Meizu MX review

A quick tag search for "Meizu" on Engadget takes us all the way back to April 2006, where we saw the launch of the Chinese company's M6 Mini Player with MP4 playback. But in fact, if you go as far back as early 2003 (before Engadget was even born) you'll also dig up the Meizu MX, which was eventually launched towards the end of the year. Confused? Well, bear with us here: this MX was Meizu's first ever product, a simple 128MB or 256MB MP3 player that unfortunately bore much resemblance to the Cowon iAudio CW300, albeit with different guts. Was this a case of shameless cloning or just an OEM product being rebadged? Our money's on the latter, but only with Monopoly bills.

Skip past the darker times and fast forward to about nine years later, Meizu would launch another MX, but now it's a totally different animal: a 1.4GHz dual-core Android smartphone that can handle a tad more than just music playback. Of course, company founder Jack Wong and his gang aren't the only players on the paddy field, as we also have the similarly powerful Xiaomi Phone already taking the lead in the Chinese Android enthusiast market. Adding more fuel to the fire is that shortly after the Xiaomi Phone's debut, Wong responded to a related forum post by accusing a certain someone -- which is believed to be Xiaomi CEO Lei Jun -- of abusing his or her old position as an angel investor to deviously walk away with Meizu's trade secrets. Alas, we'll probably never know the truth, so we shall simply observe whether the new Meizu MX will bite back hard and good. Read on for our full review on Meizu's second Android handset.

Packaging and hardware

Despite the spicy back story, there's not a sign of spitefulness on the MX's cute packaging. Unlike most smartphone boxes with vertically stacked internals, here you get a squarish faux booklet that slides out of a white cardboard sleeve, both of which proudly showing off a big gray "MX" logo bang in the middle on the front. There's also a removable blue paper band surrounding the bottom of the sleeve, though its main purpose appears to be to remind us that this is an engineering sample, so there's no telling whether the retail units will come with the same decoration.

Where's the phone, you ask? Just think about how spies conceal their weapons (or in Hannibal Smith's case: cigars) inside hollow hardcover books. Yeah, it's pretty much like that with the MX: after flicking through four simplistic pages of feature highlights, you'll find the MX and its paperwork tucked inside a nicely cut compartment, while a second compartment accessible from the back contains a micro-USB cable and a Micro-to-Mini SIM adapter. In case you're wondering, yes, this pentaband (850, 900, 1,700, 1,900 and 2,100MHz) HSPA+ phone uses a Micro SIM, and you even get a couple of Micro SIM template stickers to help you cut your Mini SIM. Oh, and like the M9, you need to get your own headphones for the MX, though if you pre-order before December 31st, the MX will come with a free headset. Similarly, you'll need to buy the 1.2-amp USB wall adapter separately. Update: We've been informed that the 1.2A USB wall plug comes with the MX, albeit in its own little box.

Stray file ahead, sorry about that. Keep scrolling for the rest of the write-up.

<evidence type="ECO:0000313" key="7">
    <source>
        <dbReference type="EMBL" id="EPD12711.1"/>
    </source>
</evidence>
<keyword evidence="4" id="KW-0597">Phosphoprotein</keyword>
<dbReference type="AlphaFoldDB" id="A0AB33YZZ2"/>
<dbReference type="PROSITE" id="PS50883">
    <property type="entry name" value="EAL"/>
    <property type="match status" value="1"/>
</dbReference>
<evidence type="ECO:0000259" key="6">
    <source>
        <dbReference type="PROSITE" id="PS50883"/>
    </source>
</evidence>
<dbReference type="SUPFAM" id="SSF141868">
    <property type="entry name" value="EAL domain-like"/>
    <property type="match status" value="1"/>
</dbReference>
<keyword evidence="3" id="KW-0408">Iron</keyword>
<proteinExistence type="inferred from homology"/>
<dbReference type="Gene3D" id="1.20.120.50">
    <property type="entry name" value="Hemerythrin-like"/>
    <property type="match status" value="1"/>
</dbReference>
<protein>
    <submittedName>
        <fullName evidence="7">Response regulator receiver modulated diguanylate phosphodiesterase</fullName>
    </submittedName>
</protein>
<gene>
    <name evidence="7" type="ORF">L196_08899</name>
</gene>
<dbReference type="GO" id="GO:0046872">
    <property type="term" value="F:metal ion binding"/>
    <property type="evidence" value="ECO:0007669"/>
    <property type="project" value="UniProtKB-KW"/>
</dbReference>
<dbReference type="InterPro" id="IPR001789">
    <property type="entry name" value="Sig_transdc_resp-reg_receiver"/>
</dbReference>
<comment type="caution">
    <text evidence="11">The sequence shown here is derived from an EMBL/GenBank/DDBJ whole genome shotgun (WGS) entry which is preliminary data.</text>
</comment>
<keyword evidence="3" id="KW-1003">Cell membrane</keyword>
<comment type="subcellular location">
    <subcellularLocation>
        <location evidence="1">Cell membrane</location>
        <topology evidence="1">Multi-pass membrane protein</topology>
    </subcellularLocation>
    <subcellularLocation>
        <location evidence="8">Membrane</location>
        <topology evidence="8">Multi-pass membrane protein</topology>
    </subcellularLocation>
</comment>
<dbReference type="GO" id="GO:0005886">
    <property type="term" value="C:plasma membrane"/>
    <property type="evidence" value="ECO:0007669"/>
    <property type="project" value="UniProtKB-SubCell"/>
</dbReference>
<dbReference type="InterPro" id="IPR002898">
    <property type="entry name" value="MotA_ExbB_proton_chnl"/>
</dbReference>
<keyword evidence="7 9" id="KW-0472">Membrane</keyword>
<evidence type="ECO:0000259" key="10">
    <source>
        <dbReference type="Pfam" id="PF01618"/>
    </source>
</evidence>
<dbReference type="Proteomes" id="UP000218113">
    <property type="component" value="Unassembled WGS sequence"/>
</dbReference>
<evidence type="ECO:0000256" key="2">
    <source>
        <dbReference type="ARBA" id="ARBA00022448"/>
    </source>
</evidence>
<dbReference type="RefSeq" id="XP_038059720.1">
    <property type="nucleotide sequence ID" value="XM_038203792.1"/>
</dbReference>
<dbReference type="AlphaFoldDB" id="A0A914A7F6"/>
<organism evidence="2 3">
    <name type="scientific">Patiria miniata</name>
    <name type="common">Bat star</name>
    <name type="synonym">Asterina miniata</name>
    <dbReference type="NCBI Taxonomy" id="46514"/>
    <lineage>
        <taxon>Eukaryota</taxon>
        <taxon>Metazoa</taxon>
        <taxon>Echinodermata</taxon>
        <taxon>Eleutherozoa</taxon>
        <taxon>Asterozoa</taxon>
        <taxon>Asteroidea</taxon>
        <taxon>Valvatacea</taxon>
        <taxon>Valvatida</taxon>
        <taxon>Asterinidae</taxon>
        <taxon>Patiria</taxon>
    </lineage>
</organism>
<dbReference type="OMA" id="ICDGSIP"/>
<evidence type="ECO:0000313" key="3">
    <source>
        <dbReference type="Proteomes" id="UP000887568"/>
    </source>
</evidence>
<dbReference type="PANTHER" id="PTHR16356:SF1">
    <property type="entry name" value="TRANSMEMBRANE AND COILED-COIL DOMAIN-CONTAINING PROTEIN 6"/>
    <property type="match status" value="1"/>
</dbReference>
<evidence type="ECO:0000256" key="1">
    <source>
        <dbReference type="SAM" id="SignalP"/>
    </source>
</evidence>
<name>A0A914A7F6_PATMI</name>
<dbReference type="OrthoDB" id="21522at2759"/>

Upon lifting the phone out of the box, our attention immediately focused on the texture of the back casing. Unlike the soft touch cover on many devices these days (including the M9, the Xiaomi Phone and many HTC phones), the MX features a hard white crystal-like case on the back -- the crystal part being that there's a 1mm-thick transparent plastic on top of a 1mm-thick white plastic, thus giving out a special glowing effect around the edges when shone under the light. In terms of grip, we were surprised by how comfortable the shape feels in our hand -- you get a near-straight side, followed by a shallow tapering and then a flat bottom, meaning the phone can sit still on its back. Comparing the 139g-heavy, 10.3mm-thick MX to the bulkier Xiaomi Phone, the latter's combination of girth, more rounded corners plus matte cover certainly offers a more secure grip, though we somehow prefer the former's slightly slippery yet solid feel for a change. We shall let you all be the final judge on this one.

To our surprise, the back cover is actually removable. There's no obvious groove for lifting up the case -- the quick start manual actually instructs us to press down onto the case's micro-USB port opening, and then run our nail or a pick along the slit until the case unclicks at various spots. It was a bit painful for the first few times, but much like giving birth to kids after the first one, the procedure somehow became less of a torture over time -- our thumb must have toughened up. That said, we do wonder how long it'd take before the slit starts to wear out, and the booklet even suggests that we avoid frequently removing the case in order to maintain a tight seal.

But would the users be frequently removing the case, anyway? The 1,600mAh battery isn't user-removable, nor is there a microSD card slot inside; so really, removing the case is just for us to access the spring-loaded Micro SIM tray, and you'd obviously have to be a frequent traveler to keep your nail busy. Another interesting point to highlight is that the camera flashlight is actually placed on the case rather than on the body, and it has three metal contact points underneath for power and earthing. Understandably, Meizu has confirmed that there are currently no plans for swappable cases, though third party manufacturers might churn out some accessories to reach similar goals.